highly confidential - Micro Four Thirds info

Started Feb 9, 2012 | Discussions thread
peripheralfocus Veteran Member • Posts: 4,392
everybody who makes ILC's is winning

The undoubted sales success of mirrorless cameras overall is not actually coming at the expense of traditional mirrored SLRs, or at least not in any way that's visible.

Both Nikon and Canon are selling record numbers of traditional mirrored DSLR cameras -- more than they ever have before.

Canon sold 7.2 million DSLR cameras in 2011, up from 5.9 million in 2010, an 18% increase.

Nikon reports its sales from April 1st to March 31st every year, so its current year doesn't end for another 7 weeks, but it has projected DSLR unit sales of 4.7 million units for this year, up from 4 million units in 2010 (year ending March 31, 2011). This will be a 15% increase.

Nikon's increase comes despite the fact that their DSLR factory in Thailand was closed by flooding for almost 3 months. (They would have sold 5.4 million DSLR cameras, or a 26% increase, if that flood had not occurred, according to their earlier projections.) (The Nikon number does include 1 series mirrorless cameras, so it's not strictly only DSLRs but there's no doubt that the overwhelming majority of those 4.7 million units will be mirrored DSLRs.)

Both companies will make more money in 2011 from DSLRs than they ever have before.

And yet at the same time, mirrorless CSC sales are gaining overall interchangeable lens camera (ILC) market share. What that means is that the total market for ILCs is growing very rapidly. Everybody is winning.

This to some extent validates the claims made by Panasonic and Samsung two or three years ago, at the beginning of the mirrorless business, that they expected mirrorless CSCs, over time, to expand the overall market for ILCs to 20 or 30 million units a year (up from about 10 million a year at that time).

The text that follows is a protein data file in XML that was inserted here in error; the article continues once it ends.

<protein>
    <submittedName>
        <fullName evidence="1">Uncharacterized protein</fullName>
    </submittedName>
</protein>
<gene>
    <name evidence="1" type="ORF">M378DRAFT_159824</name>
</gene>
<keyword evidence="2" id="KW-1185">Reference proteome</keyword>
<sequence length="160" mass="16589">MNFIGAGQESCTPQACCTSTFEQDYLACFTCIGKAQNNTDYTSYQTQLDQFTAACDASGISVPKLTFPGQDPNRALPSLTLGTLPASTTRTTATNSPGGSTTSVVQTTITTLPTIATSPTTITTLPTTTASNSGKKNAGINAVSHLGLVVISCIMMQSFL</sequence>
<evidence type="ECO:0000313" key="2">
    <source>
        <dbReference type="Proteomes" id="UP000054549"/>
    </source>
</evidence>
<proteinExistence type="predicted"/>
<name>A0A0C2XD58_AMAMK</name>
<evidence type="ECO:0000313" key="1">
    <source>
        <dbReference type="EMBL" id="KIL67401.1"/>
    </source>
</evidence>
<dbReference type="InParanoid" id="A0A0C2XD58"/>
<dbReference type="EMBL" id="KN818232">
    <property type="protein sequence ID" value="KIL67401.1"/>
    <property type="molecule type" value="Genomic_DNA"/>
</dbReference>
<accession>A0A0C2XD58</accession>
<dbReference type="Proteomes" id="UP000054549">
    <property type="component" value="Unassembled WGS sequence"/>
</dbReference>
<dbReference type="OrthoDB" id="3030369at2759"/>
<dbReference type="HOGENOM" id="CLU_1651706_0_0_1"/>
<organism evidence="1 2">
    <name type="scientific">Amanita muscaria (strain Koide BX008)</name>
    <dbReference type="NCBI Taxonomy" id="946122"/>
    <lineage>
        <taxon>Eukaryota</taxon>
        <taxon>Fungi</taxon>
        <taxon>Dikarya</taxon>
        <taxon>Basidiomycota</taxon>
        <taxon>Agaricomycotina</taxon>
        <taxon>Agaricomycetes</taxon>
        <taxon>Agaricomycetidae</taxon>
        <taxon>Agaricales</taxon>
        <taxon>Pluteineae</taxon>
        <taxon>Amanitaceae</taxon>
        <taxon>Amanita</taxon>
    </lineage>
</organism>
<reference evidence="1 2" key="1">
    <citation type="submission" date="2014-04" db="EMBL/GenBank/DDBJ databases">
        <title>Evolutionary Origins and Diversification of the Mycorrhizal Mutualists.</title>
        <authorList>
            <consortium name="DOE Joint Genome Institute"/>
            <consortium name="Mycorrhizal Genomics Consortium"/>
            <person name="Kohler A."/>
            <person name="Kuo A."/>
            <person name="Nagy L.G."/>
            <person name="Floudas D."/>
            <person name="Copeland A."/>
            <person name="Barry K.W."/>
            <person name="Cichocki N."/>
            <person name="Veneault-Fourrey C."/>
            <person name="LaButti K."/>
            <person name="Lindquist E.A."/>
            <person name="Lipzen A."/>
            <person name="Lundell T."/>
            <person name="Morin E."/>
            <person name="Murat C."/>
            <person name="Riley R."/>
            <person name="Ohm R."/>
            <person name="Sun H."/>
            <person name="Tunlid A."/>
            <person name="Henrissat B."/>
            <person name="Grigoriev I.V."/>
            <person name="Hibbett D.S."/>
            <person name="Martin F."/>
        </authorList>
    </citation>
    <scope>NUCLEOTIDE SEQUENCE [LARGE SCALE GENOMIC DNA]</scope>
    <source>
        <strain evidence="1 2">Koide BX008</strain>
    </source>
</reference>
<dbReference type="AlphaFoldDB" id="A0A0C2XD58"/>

All of this is very good for the traditional camera companies, which are under increasing pressure in the point-and-shoot market from smartphones. The point-and-shoot digital camera market is already shrinking, down about 8% in unit volume and almost 20% in dollar value in 2010. Yet, the camera makers are making a very substantial market in ILCs, which are more profitable to begin with and will never be under threat from smartphones (probably never ). ILC cameras overall (mirrored and mirrorless together) were up 22% by unit volume and 6% by value in 2010.

Obviously, both Canon and Nikon will need to become significant players in the mirrorless market (and anybody who doubts Canon's ability to compete in that, or any other, camera segment doesn't know anything about the camera business.)

But the general lesson here is that the outlook is pretty good for everybody making ILCs. People seem to want them, and Apple may not bury everybody in a giant mountain of iPhones.

Some sources:



The Nikon figures are derived from a couple of different sources, including a Feb. 3rd post at bythom.com and Nikon's earnings projection for 2nd half fiscal year 2012:


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